What is an Energy Drink?
- A beverage that typically contains large amounts of caffeine, added sugars, other additives, and legal stimulants such as guarana, taurine, and L-carnitine. These legal stimulants can increase alertness, attention, energy, as well as increase blood pressure, heart rate, and breathing.
- These drinks are often used by students to provide an extra boost in energy. However, the stimulants in these drinks can have a harmful effect on the nervous system. Watch this short video:
- Are Energy Drinks Really that Dangerous?
The word “energy” is talked used when talking about energy drinks, and also when talking about power and electricity. What is “energy”? Watch this video and identify what energy means, and what kinds of energy exist?
The Potential Dangers of Energy Drinks:
In 2011, 1,499 adolescents aged 12 to 17 years went to the emergency room for an energy drink-related emergency.
Some of the dangers of energy drinks include:
- Dehydration (not enough water in your body).
- Heart complications (such as irregular heartbeat and heart failure).
- Anxiety (feeling nervous and jittery).
- Insomnia (unable to sleep).
First, take this quick survey on your own beverage consumption:
drink up: Soda and Sports Drinks
Next, survey five male and female friends or family members with the survey question below. You should think about your strategy for survey collection. Determine if you will collect names or other information from those you survey, such as male or female, age, etc. If you choose to collect this information, those will be in addition to the five topic-specific questions.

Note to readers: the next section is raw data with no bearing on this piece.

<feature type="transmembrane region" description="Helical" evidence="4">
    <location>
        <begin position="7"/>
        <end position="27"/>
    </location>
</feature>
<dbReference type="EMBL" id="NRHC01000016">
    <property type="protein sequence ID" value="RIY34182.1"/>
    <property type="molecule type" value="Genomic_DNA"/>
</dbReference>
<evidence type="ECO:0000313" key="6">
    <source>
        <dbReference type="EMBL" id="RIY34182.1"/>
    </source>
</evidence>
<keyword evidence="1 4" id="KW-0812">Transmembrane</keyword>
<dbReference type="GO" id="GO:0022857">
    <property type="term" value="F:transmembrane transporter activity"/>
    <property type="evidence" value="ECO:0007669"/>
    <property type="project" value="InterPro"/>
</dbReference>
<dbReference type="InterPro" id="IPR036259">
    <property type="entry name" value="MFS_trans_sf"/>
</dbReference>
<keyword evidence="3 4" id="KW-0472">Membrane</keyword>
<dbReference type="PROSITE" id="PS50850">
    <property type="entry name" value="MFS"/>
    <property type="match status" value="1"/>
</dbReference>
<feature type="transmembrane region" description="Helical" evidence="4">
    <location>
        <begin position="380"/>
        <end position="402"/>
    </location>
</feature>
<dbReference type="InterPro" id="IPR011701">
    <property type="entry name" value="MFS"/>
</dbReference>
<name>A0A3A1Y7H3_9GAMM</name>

Then create a data table. Think about your data. Generate a rule about how to select which survey to use. The total number of people surveyed. Include only data from your final sample in your data table. Display the data in a format you think is appropriate. Decide if you should present your data by using numbers, percentages, or both.
Then write up which type(s) (e.g., brand names) of soft drinks and sports drinks were the most popular among your final sample? Use data to support your answer.
1. Do drinks play a role in your calorie intake?
2. Provide examples of sugar-sweetened beverages (SSB) that you normally drink. Then provide some healthier options that you would be willing to try instead. Try to provide a variety of options.
|Instead of…||Calories||…I might try:||Calories|
3. While getting your lunch or dinner do you decide to get the drink with the least amount of calories? Of the drinks offered, what would you choose?
4. You look at the nutrition label on a 20-ounce bottle of a regular sports drink that lists 100 calories per serving. On a second look at the label, you notice that there are 2.5 servings per container. If you drank the whole container, how many calories would you be drinking?
5. You know your friends like to drink soft drinks and sports drinks. Name three strategies you might give them to reduce the number of calories they drink.
6. Read the information on the link below.
7. What could you report out to the people you surveyed? Could you tell them what they are risking by using energy drinks?
You know your friends like to drink soft drinks and sports drinks. Name three strategies you might give them to reduce the number of calories they drink.
- CDC’s Rethink Your Drink Brochure
Description: Data from this brochure is used in Worksheet 3.
- CDC’s The Buzz on Energy Drinks
Description: This page presents information about caffeine content and potential harm of energy
- CDC’s Water Access in Schools Toolkit
Description: This downloadable PDF provides information about clean drinking water access in
- CDC’s Get the Facts: Sugar-Sweetened Beverages and Consumption
Description: This website provides information about SSB.
- CDC’s Get the Facts: Drinking Water and Intake
Description: This web page provides information about drinking water and intake.
- CDC’s Know Your Limit for Added Sugars
Description: This resource provides health information about added sugars in drinks.
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